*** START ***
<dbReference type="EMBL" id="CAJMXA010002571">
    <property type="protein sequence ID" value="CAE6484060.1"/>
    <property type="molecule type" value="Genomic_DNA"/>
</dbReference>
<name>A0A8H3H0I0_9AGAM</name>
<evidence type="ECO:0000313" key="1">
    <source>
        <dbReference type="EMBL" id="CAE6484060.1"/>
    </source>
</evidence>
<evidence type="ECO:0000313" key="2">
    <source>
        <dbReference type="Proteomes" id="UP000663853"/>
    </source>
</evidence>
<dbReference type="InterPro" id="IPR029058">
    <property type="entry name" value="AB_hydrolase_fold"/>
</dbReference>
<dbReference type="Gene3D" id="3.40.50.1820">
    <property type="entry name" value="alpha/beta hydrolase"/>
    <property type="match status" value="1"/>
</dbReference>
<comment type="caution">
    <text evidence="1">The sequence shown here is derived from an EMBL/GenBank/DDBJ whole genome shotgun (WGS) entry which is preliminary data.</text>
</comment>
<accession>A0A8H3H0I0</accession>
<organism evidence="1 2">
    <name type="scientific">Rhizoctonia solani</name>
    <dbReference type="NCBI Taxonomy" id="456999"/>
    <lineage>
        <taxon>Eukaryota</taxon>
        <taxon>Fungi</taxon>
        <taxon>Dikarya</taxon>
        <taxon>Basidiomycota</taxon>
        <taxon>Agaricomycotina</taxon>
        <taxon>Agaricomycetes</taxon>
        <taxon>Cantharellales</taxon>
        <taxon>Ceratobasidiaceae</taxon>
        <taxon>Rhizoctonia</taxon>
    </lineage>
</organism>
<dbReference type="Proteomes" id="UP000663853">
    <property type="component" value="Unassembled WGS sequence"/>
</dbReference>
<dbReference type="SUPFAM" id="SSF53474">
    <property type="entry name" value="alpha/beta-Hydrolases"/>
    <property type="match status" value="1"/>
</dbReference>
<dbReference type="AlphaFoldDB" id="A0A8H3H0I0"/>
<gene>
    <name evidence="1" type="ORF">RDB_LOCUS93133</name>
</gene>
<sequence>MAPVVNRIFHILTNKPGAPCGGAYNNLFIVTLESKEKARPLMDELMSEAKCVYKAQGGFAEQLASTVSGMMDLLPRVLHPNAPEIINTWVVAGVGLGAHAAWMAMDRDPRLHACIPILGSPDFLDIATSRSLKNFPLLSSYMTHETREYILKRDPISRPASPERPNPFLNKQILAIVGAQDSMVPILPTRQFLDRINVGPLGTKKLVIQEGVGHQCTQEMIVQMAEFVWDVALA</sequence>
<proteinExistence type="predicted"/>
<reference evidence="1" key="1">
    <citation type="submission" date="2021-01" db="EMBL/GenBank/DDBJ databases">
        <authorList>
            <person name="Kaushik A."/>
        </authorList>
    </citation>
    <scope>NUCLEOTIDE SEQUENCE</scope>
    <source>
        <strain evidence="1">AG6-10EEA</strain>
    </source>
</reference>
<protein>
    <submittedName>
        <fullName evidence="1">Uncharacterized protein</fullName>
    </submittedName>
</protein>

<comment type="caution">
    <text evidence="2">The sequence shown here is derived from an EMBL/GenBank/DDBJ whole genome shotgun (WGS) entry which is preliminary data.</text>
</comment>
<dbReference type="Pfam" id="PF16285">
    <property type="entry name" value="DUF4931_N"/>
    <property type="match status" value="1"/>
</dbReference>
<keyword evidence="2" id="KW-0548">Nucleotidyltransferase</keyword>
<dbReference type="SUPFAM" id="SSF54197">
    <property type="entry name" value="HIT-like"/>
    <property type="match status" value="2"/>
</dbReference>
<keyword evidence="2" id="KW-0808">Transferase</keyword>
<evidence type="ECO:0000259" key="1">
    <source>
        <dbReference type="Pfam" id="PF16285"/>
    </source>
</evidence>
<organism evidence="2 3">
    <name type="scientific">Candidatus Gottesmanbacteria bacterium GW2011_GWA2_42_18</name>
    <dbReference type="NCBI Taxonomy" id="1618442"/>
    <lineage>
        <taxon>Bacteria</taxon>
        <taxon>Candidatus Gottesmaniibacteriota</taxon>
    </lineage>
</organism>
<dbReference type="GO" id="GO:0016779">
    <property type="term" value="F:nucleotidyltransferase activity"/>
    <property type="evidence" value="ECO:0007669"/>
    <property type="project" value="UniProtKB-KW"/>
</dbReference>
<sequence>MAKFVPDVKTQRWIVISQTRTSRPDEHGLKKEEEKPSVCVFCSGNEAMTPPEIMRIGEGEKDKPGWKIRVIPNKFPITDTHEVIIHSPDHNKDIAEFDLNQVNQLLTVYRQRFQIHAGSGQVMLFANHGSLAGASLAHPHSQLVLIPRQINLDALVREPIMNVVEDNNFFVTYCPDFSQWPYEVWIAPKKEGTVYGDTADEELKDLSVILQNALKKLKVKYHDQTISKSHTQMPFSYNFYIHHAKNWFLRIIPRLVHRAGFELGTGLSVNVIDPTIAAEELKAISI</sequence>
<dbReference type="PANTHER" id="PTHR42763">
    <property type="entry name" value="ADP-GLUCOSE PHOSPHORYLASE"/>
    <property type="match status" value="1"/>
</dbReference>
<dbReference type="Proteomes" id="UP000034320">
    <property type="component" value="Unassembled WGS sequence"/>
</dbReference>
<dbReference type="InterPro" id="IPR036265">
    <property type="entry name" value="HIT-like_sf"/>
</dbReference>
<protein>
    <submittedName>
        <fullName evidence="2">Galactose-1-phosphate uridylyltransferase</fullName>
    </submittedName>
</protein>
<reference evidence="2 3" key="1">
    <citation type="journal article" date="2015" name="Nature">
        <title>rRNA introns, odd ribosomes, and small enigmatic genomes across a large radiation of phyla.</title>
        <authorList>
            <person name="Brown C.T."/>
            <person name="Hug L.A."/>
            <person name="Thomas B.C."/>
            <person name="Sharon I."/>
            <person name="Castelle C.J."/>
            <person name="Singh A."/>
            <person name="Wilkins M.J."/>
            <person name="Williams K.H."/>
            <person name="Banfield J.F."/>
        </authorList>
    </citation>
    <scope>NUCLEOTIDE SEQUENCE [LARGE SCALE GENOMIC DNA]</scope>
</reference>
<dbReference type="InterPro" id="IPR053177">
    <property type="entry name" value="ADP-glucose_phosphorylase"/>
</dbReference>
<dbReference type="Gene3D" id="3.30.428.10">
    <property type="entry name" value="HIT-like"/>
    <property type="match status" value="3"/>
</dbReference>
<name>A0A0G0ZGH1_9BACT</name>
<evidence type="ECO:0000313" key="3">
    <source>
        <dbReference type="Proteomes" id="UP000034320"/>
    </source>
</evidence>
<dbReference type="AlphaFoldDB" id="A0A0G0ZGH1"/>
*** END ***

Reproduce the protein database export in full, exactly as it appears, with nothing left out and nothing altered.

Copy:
<dbReference type="EMBL" id="CAJMXA010002571">
    <property type="protein sequence ID" value="CAE6484060.1"/>
    <property type="molecule type" value="Genomic_DNA"/>
</dbReference>
<name>A0A8H3H0I0_9AGAM</name>
<evidence type="ECO:0000313" key="1">
    <source>
        <dbReference type="EMBL" id="CAE6484060.1"/>
    </source>
</evidence>
<evidence type="ECO:0000313" key="2">
    <source>
        <dbReference type="Proteomes" id="UP000663853"/>
    </source>
</evidence>
<dbReference type="InterPro" id="IPR029058">
    <property type="entry name" value="AB_hydrolase_fold"/>
</dbReference>
<dbReference type="Gene3D" id="3.40.50.1820">
    <property type="entry name" value="alpha/beta hydrolase"/>
    <property type="match status" value="1"/>
</dbReference>
<comment type="caution">
    <text evidence="1">The sequence shown here is derived from an EMBL/GenBank/DDBJ whole genome shotgun (WGS) entry which is preliminary data.</text>
</comment>
<accession>A0A8H3H0I0</accession>
<organism evidence="1 2">
    <name type="scientific">Rhizoctonia solani</name>
    <dbReference type="NCBI Taxonomy" id="456999"/>
    <lineage>
        <taxon>Eukaryota</taxon>
        <taxon>Fungi</taxon>
        <taxon>Dikarya</taxon>
        <taxon>Basidiomycota</taxon>
        <taxon>Agaricomycotina</taxon>
        <taxon>Agaricomycetes</taxon>
        <taxon>Cantharellales</taxon>
        <taxon>Ceratobasidiaceae</taxon>
        <taxon>Rhizoctonia</taxon>
    </lineage>
</organism>
<dbReference type="Proteomes" id="UP000663853">
    <property type="component" value="Unassembled WGS sequence"/>
</dbReference>
<dbReference type="SUPFAM" id="SSF53474">
    <property type="entry name" value="alpha/beta-Hydrolases"/>
    <property type="match status" value="1"/>
</dbReference>
<dbReference type="AlphaFoldDB" id="A0A8H3H0I0"/>
<gene>
    <name evidence="1" type="ORF">RDB_LOCUS93133</name>
</gene>
<sequence>MAPVVNRIFHILTNKPGAPCGGAYNNLFIVTLESKEKARPLMDELMSEAKCVYKAQGGFAEQLASTVSGMMDLLPRVLHPNAPEIINTWVVAGVGLGAHAAWMAMDRDPRLHACIPILGSPDFLDIATSRSLKNFPLLSSYMTHETREYILKRDPISRPASPERPNPFLNKQILAIVGAQDSMVPILPTRQFLDRINVGPLGTKKLVIQEGVGHQCTQEMIVQMAEFVWDVALA</sequence>
<proteinExistence type="predicted"/>
<reference evidence="1" key="1">
    <citation type="submission" date="2021-01" db="EMBL/GenBank/DDBJ databases">
        <authorList>
            <person name="Kaushik A."/>
        </authorList>
    </citation>
    <scope>NUCLEOTIDE SEQUENCE</scope>
    <source>
        <strain evidence="1">AG6-10EEA</strain>
    </source>
</reference>
<protein>
    <submittedName>
        <fullName evidence="1">Uncharacterized protein</fullName>
    </submittedName>
</protein>

<comment type="caution">
    <text evidence="2">The sequence shown here is derived from an EMBL/GenBank/DDBJ whole genome shotgun (WGS) entry which is preliminary data.</text>
</comment>
<dbReference type="Pfam" id="PF16285">
    <property type="entry name" value="DUF4931_N"/>
    <property type="match status" value="1"/>
</dbReference>
<keyword evidence="2" id="KW-0548">Nucleotidyltransferase</keyword>
<dbReference type="SUPFAM" id="SSF54197">
    <property type="entry name" value="HIT-like"/>
    <property type="match status" value="2"/>
</dbReference>
<keyword evidence="2" id="KW-0808">Transferase</keyword>
<evidence type="ECO:0000259" key="1">
    <source>
        <dbReference type="Pfam" id="PF16285"/>
    </source>
</evidence>
<organism evidence="2 3">
    <name type="scientific">Candidatus Gottesmanbacteria bacterium GW2011_GWA2_42_18</name>
    <dbReference type="NCBI Taxonomy" id="1618442"/>
    <lineage>
        <taxon>Bacteria</taxon>
        <taxon>Candidatus Gottesmaniibacteriota</taxon>
    </lineage>
</organism>
<dbReference type="GO" id="GO:0016779">
    <property type="term" value="F:nucleotidyltransferase activity"/>
    <property type="evidence" value="ECO:0007669"/>
    <property type="project" value="UniProtKB-KW"/>
</dbReference>
<sequence>MAKFVPDVKTQRWIVISQTRTSRPDEHGLKKEEEKPSVCVFCSGNEAMTPPEIMRIGEGEKDKPGWKIRVIPNKFPITDTHEVIIHSPDHNKDIAEFDLNQVNQLLTVYRQRFQIHAGSGQVMLFANHGSLAGASLAHPHSQLVLIPRQINLDALVREPIMNVVEDNNFFVTYCPDFSQWPYEVWIAPKKEGTVYGDTADEELKDLSVILQNALKKLKVKYHDQTISKSHTQMPFSYNFYIHHAKNWFLRIIPRLVHRAGFELGTGLSVNVIDPTIAAEELKAISI</sequence>
<dbReference type="PANTHER" id="PTHR42763">
    <property type="entry name" value="ADP-GLUCOSE PHOSPHORYLASE"/>
    <property type="match status" value="1"/>
</dbReference>
<dbReference type="Proteomes" id="UP000034320">
    <property type="component" value="Unassembled WGS sequence"/>
</dbReference>
<dbReference type="InterPro" id="IPR036265">
    <property type="entry name" value="HIT-like_sf"/>
</dbReference>
<protein>
    <submittedName>
        <fullName evidence="2">Galactose-1-phosphate uridylyltransferase</fullName>
    </submittedName>
</protein>
<reference evidence="2 3" key="1">
    <citation type="journal article" date="2015" name="Nature">
        <title>rRNA introns, odd ribosomes, and small enigmatic genomes across a large radiation of phyla.</title>
        <authorList>
            <person name="Brown C.T."/>
            <person name="Hug L.A."/>
            <person name="Thomas B.C."/>
            <person name="Sharon I."/>
            <person name="Castelle C.J."/>
            <person name="Singh A."/>
            <person name="Wilkins M.J."/>
            <person name="Williams K.H."/>
            <person name="Banfield J.F."/>
        </authorList>
    </citation>
    <scope>NUCLEOTIDE SEQUENCE [LARGE SCALE GENOMIC DNA]</scope>
</reference>
<dbReference type="InterPro" id="IPR053177">
    <property type="entry name" value="ADP-glucose_phosphorylase"/>
</dbReference>
<dbReference type="Gene3D" id="3.30.428.10">
    <property type="entry name" value="HIT-like"/>
    <property type="match status" value="3"/>
</dbReference>
<name>A0A0G0ZGH1_9BACT</name>
<evidence type="ECO:0000313" key="3">
    <source>
        <dbReference type="Proteomes" id="UP000034320"/>
    </source>
</evidence>
<dbReference type="AlphaFoldDB" id="A0A0G0ZGH1"/>